The George Washington University Law School allowed Squillacote to continue work on her LLM. She did not disclose to school officials that she initially pursued the degree to allow her to infiltrate the U.S. government.
She received the LLM degree in May 2020.
The hearing committee said it had no reason to doubt Squillacote’s testimony that she is ashamed of her criminal conduct. The committee also said it commended Squillacote for the numerous good things that she has done and her apparently successful reintegration into society.
But the issue, the hearing committee said, was whether Squillacote could avoid future wrongdoing.
The hearing committee said Squillacote displayed a lack of candor when she said the Home Depot charges were dismissed and when she failed to disclose to the George Washington University Law School why she first sought the LLM.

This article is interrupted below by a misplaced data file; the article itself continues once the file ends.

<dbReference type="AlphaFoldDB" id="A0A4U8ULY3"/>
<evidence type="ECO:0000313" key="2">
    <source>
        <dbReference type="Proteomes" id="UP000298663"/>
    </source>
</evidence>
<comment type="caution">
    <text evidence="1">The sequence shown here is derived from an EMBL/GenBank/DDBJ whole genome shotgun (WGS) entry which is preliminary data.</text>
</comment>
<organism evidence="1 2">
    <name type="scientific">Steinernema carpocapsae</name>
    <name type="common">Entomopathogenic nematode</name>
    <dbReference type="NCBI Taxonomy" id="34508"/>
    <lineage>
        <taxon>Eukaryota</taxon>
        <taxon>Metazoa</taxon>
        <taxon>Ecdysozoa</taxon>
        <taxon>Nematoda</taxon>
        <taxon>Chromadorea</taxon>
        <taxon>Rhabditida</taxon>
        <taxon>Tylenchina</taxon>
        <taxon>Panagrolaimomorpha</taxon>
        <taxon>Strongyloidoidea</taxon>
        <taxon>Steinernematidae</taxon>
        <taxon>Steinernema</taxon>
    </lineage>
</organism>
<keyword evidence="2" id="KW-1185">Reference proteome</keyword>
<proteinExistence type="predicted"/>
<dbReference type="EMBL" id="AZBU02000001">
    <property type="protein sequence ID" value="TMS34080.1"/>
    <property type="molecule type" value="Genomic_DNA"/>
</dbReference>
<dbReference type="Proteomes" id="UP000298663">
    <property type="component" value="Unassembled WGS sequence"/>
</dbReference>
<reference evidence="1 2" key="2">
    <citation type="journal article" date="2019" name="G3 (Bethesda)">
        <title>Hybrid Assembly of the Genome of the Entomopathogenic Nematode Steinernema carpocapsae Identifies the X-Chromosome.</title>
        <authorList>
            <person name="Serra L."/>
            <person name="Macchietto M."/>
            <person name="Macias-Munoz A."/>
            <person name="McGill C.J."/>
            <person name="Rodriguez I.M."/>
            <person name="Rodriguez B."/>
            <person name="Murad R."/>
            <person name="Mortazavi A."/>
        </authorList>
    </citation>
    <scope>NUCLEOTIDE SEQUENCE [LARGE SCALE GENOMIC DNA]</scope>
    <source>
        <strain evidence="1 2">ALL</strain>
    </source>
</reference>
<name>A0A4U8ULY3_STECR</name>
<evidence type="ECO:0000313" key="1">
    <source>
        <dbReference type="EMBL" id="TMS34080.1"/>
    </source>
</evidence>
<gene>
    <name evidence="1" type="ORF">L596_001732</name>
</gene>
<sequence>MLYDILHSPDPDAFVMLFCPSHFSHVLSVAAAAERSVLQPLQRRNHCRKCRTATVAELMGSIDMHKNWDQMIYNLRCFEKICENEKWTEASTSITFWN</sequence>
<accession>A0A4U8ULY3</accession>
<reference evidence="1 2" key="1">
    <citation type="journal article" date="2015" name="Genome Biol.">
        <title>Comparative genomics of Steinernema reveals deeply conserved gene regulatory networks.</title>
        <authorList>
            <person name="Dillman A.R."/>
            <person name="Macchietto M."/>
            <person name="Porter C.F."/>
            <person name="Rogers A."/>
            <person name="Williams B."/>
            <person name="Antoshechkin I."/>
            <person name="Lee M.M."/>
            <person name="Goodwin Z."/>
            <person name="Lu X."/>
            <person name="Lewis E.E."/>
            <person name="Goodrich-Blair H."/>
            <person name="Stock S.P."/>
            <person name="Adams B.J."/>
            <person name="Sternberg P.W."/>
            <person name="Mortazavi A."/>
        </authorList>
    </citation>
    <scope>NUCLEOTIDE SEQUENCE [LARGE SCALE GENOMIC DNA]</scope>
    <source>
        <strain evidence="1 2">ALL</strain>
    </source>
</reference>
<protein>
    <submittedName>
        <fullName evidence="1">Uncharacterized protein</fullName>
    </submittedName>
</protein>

The hearing committee also said Squillacote had intended to call two mental health professionals to testify on her behalf, but neither agreed to appear, even though the hearing was by videoconference. Both submitted letters on her behalf, however.
“We are left with a record in which petitioner relies on her mental health issues to explain her criminal conduct (or at least put the conduct in a more favorable context) but fails to offer live testimony from mental health professionals to support her contention that her mental health issues have been resolved or at least are sufficiently controlled,” the hearing committee said.
On the plus side, the committee said Squillacote had demonstrated that she had the qualifications and competence for reinstatement. At the George Washington University Law School, she had received an A grade on a 90-page paper on attorney-client privilege and an A-plus in a constitutional law seminar that involved drafting two U.S. Supreme Court opinions.